Nutshell: Amid a bitter dispute over Parx Racing;s demand that they sign an insurance waiver, most of the track’s jockeys intend to boycott Saturday’s card. Only three of 87 entered horses on Saturday’s card have a named rider.
by Linda Dougherty
More than 50 jockeys who ride regularly at Parx Racing gave notice March 14 that they would not accept mounts beginning March 19 unless they were guaranteed unconditional coverage by the Bensalem, Pa. oval’s on-track insurance policy.
On Monday afternoon, they made good on that threat. The Parx racing office on Monday put out the overnight for the card of Saturday, March 21 — its first day of live racing following the March 19 deadline. It listed jockeys for only three horses on the nine race program – Christian Olmo (2nd), Norberto Pagan (6th), and Ronald Hisby (8th) aboard horses trained by Carla Morgan, Keith LeBarron, and Ramon Preciado, respectively – with the rest of the horses having no riders. Overall, 87 horses are entered.
And by late Monday afternoon, that number had reportedly dwindled to two. According to Terry Meyocks, the National Manager of the Jockeys’ Guild, Olmo, originally slated to ride on Saturday, had decided to take off his lone mount when made aware of the situation.
In November, Parx management required all license holders to sign a waiver – or lose backstretch privileges – that indemnifies the track from responsibility should an injury or death occur.
It is believed that Parx is requiring all participants to sign the waiver in the wake of the April, 2014 jury verdict in a Philadelphia Common Pleas Court that awarded nearly $7.8 million to the family of exercise rider Mario Calderon, who was killed in 2010 at Parx when the horse he was riding during Sunday training hours spooked, reportedly at chickens near the track, and dragged him.
“It’s not fair to the jockeys who ride at Parx or the out-of-town riders that come in,” said the Jockeys’ Guild’s Meyocks. “This is a dangerous game, and the jockeys know that, but at the same time they need to be covered.”
Meyocks also said that the on-track insurance policy Parx currently has in effect is critical and is not open for negotiation — both at Parx, and throughout the county.
He said the Guild has been attempting to negotiate with Parx management since November. It sent a letter Nov. 6 to Parx chairman Robert W. Green, reinforcing that state regulations forbid the track from requiring jockeys to sign the waiver as a condition of riding there.
“Please be advised that the Guild will resist any attempt by you to enforce these terms against our members,” stated the letter, which was written by the Guild’s legal counsel, Mindy Coleman.
But Parx notified the Guild that as of March 19 it would no longer provide its current on-track insurance without the signed waivers.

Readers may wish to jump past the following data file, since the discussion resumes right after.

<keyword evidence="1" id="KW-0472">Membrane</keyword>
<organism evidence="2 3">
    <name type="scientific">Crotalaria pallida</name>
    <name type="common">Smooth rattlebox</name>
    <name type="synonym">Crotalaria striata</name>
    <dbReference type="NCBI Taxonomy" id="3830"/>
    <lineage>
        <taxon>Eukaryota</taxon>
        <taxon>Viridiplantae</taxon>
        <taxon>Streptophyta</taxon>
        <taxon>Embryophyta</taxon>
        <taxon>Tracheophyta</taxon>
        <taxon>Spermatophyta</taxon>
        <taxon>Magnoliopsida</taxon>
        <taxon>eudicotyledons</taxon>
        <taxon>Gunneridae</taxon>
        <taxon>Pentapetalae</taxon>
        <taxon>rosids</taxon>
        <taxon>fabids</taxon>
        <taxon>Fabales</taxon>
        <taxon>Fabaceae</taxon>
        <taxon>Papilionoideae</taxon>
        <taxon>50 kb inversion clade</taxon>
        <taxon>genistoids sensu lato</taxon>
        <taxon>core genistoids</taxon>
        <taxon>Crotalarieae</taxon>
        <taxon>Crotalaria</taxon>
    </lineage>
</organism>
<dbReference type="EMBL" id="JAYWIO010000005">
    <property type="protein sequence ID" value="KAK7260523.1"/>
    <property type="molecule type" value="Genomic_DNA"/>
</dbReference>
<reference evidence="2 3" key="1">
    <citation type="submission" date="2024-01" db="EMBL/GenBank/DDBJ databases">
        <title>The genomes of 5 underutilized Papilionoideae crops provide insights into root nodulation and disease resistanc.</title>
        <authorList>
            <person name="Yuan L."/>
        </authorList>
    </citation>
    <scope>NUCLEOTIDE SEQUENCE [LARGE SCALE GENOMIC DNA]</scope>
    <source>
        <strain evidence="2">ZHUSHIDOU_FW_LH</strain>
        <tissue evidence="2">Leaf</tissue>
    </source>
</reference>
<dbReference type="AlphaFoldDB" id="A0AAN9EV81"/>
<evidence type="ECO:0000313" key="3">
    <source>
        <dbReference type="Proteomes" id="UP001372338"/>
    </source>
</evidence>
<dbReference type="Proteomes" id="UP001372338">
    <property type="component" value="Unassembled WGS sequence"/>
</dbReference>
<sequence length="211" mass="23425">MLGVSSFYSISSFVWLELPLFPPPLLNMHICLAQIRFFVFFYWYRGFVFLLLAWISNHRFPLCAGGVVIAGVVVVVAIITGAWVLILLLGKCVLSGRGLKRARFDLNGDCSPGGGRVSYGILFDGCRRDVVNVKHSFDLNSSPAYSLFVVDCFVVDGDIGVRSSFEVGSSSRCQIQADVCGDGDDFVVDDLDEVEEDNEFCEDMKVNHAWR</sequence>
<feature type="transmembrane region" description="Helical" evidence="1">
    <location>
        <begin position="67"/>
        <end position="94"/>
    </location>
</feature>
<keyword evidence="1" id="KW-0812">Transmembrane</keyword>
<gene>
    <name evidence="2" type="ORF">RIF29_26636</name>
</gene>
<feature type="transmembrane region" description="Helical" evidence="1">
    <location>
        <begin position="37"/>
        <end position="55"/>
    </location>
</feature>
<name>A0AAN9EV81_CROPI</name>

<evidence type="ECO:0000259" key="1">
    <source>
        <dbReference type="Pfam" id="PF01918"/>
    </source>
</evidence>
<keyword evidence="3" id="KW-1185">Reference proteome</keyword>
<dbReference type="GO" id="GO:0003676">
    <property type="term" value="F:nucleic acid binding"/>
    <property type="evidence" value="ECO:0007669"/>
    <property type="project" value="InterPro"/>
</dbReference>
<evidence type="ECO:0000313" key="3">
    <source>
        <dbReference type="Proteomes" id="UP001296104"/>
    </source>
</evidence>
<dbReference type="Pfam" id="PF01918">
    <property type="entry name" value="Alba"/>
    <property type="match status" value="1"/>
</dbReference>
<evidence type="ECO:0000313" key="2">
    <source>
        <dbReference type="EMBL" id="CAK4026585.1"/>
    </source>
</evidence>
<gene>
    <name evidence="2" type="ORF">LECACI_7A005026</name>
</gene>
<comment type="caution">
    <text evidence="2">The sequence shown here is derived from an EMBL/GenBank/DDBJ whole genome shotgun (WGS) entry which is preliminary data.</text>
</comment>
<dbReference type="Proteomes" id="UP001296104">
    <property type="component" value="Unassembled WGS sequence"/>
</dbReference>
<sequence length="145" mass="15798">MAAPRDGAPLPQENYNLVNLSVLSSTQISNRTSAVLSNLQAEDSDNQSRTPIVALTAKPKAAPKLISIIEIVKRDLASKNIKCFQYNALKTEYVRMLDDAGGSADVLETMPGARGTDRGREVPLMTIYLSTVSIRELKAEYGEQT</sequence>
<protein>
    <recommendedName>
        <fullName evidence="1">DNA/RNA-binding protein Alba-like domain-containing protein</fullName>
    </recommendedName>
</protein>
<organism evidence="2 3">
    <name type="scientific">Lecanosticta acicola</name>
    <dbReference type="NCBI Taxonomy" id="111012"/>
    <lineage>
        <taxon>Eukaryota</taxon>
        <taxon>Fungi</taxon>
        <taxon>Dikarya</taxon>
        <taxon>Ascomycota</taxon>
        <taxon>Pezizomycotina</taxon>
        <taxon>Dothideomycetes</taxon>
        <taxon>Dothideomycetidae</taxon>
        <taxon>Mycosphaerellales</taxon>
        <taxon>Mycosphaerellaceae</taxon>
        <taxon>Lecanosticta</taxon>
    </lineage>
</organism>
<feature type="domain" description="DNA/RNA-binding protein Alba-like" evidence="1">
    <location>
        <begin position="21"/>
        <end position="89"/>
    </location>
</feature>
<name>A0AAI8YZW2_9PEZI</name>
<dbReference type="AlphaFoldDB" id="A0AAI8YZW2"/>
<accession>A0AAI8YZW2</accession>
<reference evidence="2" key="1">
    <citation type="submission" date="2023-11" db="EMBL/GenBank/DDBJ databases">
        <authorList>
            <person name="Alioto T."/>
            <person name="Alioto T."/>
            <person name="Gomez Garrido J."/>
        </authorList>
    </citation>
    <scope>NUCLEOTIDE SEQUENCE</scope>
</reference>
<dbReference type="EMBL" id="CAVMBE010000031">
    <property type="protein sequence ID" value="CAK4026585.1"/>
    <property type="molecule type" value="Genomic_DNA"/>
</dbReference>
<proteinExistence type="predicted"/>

Meyocks, Coleman, and Guild representative Tony Black met with horsemen to explain that it was not in the best interests of racing to expose them or the track to lawsuits by injured jockeys should there be an accident caused by negligence in the conduct of a race or the training of a horse.
“When I broke my arm last year, the bill was more than $53,000, which included a $780 ambulance ride to the hospital plus loss of income,” said Black, the track’s all-time leading rider with 5,208 wins in the books. “If the track didn’t cover me, I was going to have to sue the trainer.
“No track in the country uses a catastrophic injury clause as a bargaining chip,” said Black. “We won’t ride without insurance.”
One trainer who requested anonymity said that he fully supported what the jockeys are doing, but there are some trainers who just want to bring in other riders so that live racing can continue.
Since January 1, Parx has lost 18 live racing days – including five of the first nine cards in March – due to unsafe track conditions from weather. While that’s not unusual for a typical winter in Bensalem, a jockeys’ boycott in addition to the lost cards could add up to financial hardship for all but the most secure racing operations.
The waivers were originally distributed in the Parx jockeys’ room between races Nov. 4. Under the line where a jockey was supposed to sign his or her name, it states: “I am aware and acknowledge that participating or being in the vicinity of horses in races or in training exercises … is hazardous, with the risk of serious injury or death.”
Efforts to reach Parx Director of Racing Sam Elliott were unsuccessful at press time.
“Hopefully this situation can be resolved,” said Meyocks, who indicated that he and other Guild reps will continue to work towards an amicable resolution.